It’s heavily debated about the actual origin of French toast. Some say that a man named Joseph French originally created the sweet breakfast treat in 1724. Others say it started in Rome, Italy where they affectionately call it pan dulce which literally translates to sweet bread. Seems fitting! The French refer to the dish as pain perdu, meaning lost bread because the dry, day-old bread comes back to life or is revived through the process of making the French toast.
Traditional French toast is made by dipping day-old bread into a custard mixture of milk and eggs. It’s then fried up in a pan on both sides until beautifully brown and caramelized. Typically, it’s then topped with maple syrup, powdered sugar, and even jams or jellies. Our spin on this classic breakfast treat turns it into an easy overnight casserole with a little added flair.
Instead of a quick soak in the creamy custard mixture, you will be soaking your bread of choice overnight. This method results in a more bread pudding-like texture when finished baking. The addition of the eggnog adds a whole other flavor profile to the dish that sets this French toast apart and is the perfect nod to the coming holiday season. For an additional punch, we recommend using vanilla paste, if possible, because it has a more intense vanilla flavor than just the extract alone. Both work well here, but if you are looking for a stronger vanilla flavor, paste is the way to go!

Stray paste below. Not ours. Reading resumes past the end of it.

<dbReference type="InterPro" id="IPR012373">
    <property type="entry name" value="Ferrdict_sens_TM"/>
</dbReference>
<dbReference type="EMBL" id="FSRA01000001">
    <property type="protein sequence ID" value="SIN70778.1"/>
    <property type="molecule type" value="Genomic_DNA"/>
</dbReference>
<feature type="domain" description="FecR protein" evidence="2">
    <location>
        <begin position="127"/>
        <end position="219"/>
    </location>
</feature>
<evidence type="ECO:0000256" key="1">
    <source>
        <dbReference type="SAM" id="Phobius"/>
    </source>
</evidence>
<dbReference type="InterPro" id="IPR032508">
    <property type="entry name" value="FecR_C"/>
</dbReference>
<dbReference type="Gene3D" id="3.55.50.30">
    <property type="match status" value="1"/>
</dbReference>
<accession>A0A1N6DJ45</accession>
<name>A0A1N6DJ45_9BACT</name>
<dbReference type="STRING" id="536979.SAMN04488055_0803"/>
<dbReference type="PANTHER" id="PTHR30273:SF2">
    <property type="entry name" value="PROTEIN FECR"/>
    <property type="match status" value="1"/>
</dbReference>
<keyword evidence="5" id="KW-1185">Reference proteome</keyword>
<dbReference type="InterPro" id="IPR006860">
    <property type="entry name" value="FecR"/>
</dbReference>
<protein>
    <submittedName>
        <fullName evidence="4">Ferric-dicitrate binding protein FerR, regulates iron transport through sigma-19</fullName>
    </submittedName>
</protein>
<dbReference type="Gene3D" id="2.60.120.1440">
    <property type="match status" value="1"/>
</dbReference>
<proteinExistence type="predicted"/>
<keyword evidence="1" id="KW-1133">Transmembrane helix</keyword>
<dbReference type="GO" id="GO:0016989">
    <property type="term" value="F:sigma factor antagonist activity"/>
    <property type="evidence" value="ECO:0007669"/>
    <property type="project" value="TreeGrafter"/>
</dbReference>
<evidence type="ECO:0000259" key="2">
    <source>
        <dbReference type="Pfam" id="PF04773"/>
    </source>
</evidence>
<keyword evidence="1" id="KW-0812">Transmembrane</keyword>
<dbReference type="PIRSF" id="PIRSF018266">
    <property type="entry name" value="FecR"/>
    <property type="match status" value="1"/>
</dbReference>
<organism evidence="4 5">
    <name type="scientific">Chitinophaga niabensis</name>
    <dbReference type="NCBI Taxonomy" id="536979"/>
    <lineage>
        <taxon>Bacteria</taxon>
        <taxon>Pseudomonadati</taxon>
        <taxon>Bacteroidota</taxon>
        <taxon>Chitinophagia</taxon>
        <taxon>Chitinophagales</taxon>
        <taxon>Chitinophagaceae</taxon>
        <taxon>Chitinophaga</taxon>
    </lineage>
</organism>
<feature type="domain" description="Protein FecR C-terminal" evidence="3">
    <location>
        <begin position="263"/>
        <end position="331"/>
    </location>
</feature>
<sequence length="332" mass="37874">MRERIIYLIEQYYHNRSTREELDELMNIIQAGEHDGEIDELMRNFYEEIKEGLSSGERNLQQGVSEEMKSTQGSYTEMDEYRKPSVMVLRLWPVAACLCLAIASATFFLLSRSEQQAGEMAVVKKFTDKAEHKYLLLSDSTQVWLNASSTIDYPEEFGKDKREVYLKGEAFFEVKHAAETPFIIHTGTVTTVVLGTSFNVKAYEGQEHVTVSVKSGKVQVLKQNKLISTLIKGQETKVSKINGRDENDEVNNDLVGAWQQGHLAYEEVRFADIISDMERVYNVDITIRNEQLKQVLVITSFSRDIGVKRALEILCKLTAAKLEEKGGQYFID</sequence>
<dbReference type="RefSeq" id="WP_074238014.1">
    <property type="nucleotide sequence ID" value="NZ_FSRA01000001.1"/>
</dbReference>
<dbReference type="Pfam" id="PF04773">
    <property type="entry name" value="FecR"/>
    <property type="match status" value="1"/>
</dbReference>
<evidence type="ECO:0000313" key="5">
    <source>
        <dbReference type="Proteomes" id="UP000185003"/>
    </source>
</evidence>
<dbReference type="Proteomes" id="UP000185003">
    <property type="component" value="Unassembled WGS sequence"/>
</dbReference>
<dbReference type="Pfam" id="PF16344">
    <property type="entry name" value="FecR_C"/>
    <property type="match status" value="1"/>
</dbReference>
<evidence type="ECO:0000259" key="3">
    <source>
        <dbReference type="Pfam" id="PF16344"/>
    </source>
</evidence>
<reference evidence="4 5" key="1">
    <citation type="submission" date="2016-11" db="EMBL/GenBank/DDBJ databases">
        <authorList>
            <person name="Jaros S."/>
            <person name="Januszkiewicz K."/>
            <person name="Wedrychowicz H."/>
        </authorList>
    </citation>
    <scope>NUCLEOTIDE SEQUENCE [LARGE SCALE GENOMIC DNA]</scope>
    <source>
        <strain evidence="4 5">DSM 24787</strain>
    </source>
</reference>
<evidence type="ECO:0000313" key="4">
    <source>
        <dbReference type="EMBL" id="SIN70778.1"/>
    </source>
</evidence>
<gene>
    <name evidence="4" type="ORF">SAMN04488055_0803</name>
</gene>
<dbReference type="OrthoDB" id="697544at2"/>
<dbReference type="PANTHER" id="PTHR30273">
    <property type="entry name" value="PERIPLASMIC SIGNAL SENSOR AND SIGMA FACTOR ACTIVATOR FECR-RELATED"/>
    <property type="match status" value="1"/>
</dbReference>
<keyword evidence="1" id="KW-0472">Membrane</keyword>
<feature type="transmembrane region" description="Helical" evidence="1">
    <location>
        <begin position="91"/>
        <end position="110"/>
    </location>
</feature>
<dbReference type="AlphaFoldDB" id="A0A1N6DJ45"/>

Tips & Tricks
Feel free to serve the hot French toast straight out of the oven with a dusting of powdered sugar or a drizzle of maple syrup. Crème anglaise, otherwise known as vanilla sauce, would be another great accompaniment to drizzle over the top of the finished eggnog French toast. Its delightfully rich and creamy texture combined with the subtle yet distinct vanilla flavor would complement this custardy eggnog French toast recipe beautifully.
You can easily build upon this mouth-watering eggnog French toast recipe by adding a few sides and turn this lone dish into a full-blown brunch extravaganza. We recommend at the very least cooking up a platter of crispy bacon as an exceptional accompaniment. You could also add your favorite style of eggs, fresh fruit, and even crunchy hash browns to the morning meal spread.